That may be part of your problem...As I recall from the early lessons,Justin recommends a max of 5 minutes on any 1 exercise.I've seen others say as much as 15-30 minutes.It took me a good while to build up to where I could even do the 5  :D. Either school of thought seems to agree that staying within those limits works best for developing muscle memory and mentally absorbing the given lesson.That going beyond those limits will be counter productive and a huge waste of time.You'll find later on, that devoting excessive time to each new thing,leaves your hand/arm/fingers too sore/tired to "play with" the earlier things you learned,which is itself practice.Practice that you've effectively cheated yourself out of...Been there-done that! ;D

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The tips of my fingers have callused to the point that I can't feel the strings sometimes.
Yup...Had that happen too,but I got past it.So will you.It's hard to explain.From the benefit and perspective of 14 months of callous building,it's like my sense of feel is more subtle,refined and even precise through those callouses.

Pardon me for being so long winded... :D I try to answer questions how I wished mine would have been answered,when I asked about these same things over a year ago.Short,strictly on point replies often prompted more questions,for me,rather than settling the original curiosity,usually resulting in self imposed confusion and frustration...Maybe it's a character flaw that I assume others might be the same way... :)

Offline Chantal

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Re: BC-101 • Common beginners questions answered
« Reply #36 on: June 23, 2013, 05:02:53 pm »
Yeah, I stayed on Stage 1 for ages too. I was so scared to move on, afraid I was going too fast. I ended up averaging on a month per stage. I could've gone faster, but taking it slow felt better. I think it's quite hard to decide when you're ready. My life has been topsy turvy for far too long, which kept me from getting any structured practice in a very long time. But you know what? Even though I could have been halfway through the IM by now, it doesn't bother me at all that I haven't even finished the BC yet. It'll happen when it happens and the same goes for those chords. You'll curse them to hell one day, and you'll have them nailed the next. It just happens when you're not looking.
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Offline mmmbert

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Re: BC-101 • Common beginners questions answered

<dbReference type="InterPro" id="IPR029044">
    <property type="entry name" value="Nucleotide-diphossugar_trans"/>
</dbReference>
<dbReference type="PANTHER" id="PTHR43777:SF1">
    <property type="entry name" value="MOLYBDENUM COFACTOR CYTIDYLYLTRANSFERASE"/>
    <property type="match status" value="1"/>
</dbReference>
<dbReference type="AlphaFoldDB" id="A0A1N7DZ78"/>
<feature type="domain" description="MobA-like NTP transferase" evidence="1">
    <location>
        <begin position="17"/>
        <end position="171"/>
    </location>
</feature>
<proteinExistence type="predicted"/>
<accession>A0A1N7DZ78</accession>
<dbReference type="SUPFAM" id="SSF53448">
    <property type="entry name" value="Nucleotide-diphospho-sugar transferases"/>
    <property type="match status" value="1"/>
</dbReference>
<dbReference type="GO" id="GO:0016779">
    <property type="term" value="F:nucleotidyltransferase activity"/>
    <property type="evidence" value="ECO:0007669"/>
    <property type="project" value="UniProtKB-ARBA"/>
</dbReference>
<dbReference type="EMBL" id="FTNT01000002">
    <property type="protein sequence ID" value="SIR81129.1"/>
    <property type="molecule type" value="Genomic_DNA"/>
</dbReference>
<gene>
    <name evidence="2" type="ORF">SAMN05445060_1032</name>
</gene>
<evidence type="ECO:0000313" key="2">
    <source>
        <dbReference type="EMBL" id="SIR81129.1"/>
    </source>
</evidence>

« Reply #37 on: June 24, 2013, 02:17:42 am »
I will also agree with the earlier advice and add; don't neglect playing songs. Besides learning new chords and a lot more changes, it also teaches rhythm and timing, which may be more important, and after all, isn't it the motivation for learning the guitar in the first place? It is where the real love and enjoyment starts.

freewheel510

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Re: BC-101 • Common beginners questions answered
« Reply #38 on: June 25, 2013, 12:34:15 pm »
Don't forget to have fun. If you're doing G A and D for hours on end, it may become a chore. Go to the next lesson before you are completely ready, you can always come back.
I am struggling with F and I do one minute and forced changes with F then go do songs and exercises from the 1 st 5 lessons. If I spent an hour on just F every day I'd go crazy.

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Re: BC-101 • Common beginners questions answered
« Reply #39 on: June 25, 2013, 12:50:43 pm »
Quick update to my initial problem.

Was planning to take a day away and come back fresh of mind and fingers but accidentally spent most of the weekend in the pub (Lions tour!) and ended up being away from the guitar for 3 days.

All my 1 minute chord changes jumped up by at least 10 (and some by 15!) taking me way above the recommended 60 (or 30 depending how you're counting) to move onto the next stage. Not only that but I found I was keeping rythmn better and my changes were smoother, cleaner and more accurate. I've also found that I've transitioned into the next stage, which I was feeling quite daunted about, with relative ease, hitting the stretchier chords much more easily than I thought.

My recommendation for any one who has hit 'the wall" or just having a really crap couple of sessions, is do what I did. Take a couple of days off, do something else and don't even think about it. You will come back relaxed, ready and probably super eager to get on with it!

Love for the axe restored.

Thanks for the advice everyone.

Offline buddriver97

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Re: BC-101 • Common beginners questions answered
« Reply #40 on: September 02, 2013, 01:06:47 pm »
Was wondering, should one press hard enough on the string to actually make the string touch the wood of the fret board? Seems I'd have to press pretty darn hard to do that.

Offline Majik

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Re: BC-101 • Common beginners questions answered
« Reply #41 on: September 02, 2013, 02:00:22 pm »
Was wondering, should one press hard enough on the string to actually make the string touch the wood of the fret board? Seems I'd have to press pretty darn hard to do that.

You only need to press hard enough that the note sounds cleanly. If you press too hard you can actually make the note go out of tune.

Cheers,

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Offline sophiehiker

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Re: BC-101 • Common beginners questions answered
« Reply #42 on: September 02, 2013, 06:29:06 pm »
Yeah, what Majik said.  Try this Justin exercise.

Touch the string very lightly so that the note DOES NOT sound cleanly.  Now, slowly increase the pressure on the string until the note DOES sound cleanly.  That's how much pressure you need.
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Offline av8torfl

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Re: BC-101 • Common beginners questions answered
« Reply #43 on: September 05, 2013, 09:50:32 pm »
My sticking point seems to be the songs.  I feel comfy with chords and chord changes now, but when I play, or try to play the songs, grrrrrrrr.  I have a hard time both memorizing them and then remembering the strum patterns.  I do ok if I am playing along with Justin, but when I attempt the song with no backup rhythm I get frustrated.  Any advice?

Offline sophiehiker

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Re: BC-101 • Common beginners questions answered
« Reply #44 on: September 05, 2013, 11:48:52 pm »
Make up a little "scat" to help you remember the rhythm.  I was having a tough time today making sure I was playing the right rhythm to "Smells Like Teen Spirit" by Nirvana.  Too much distortion.  So I made up a little scat that I sang to as I played along.

Bum ba-bum
Bop badda da

Hope that helps.   :)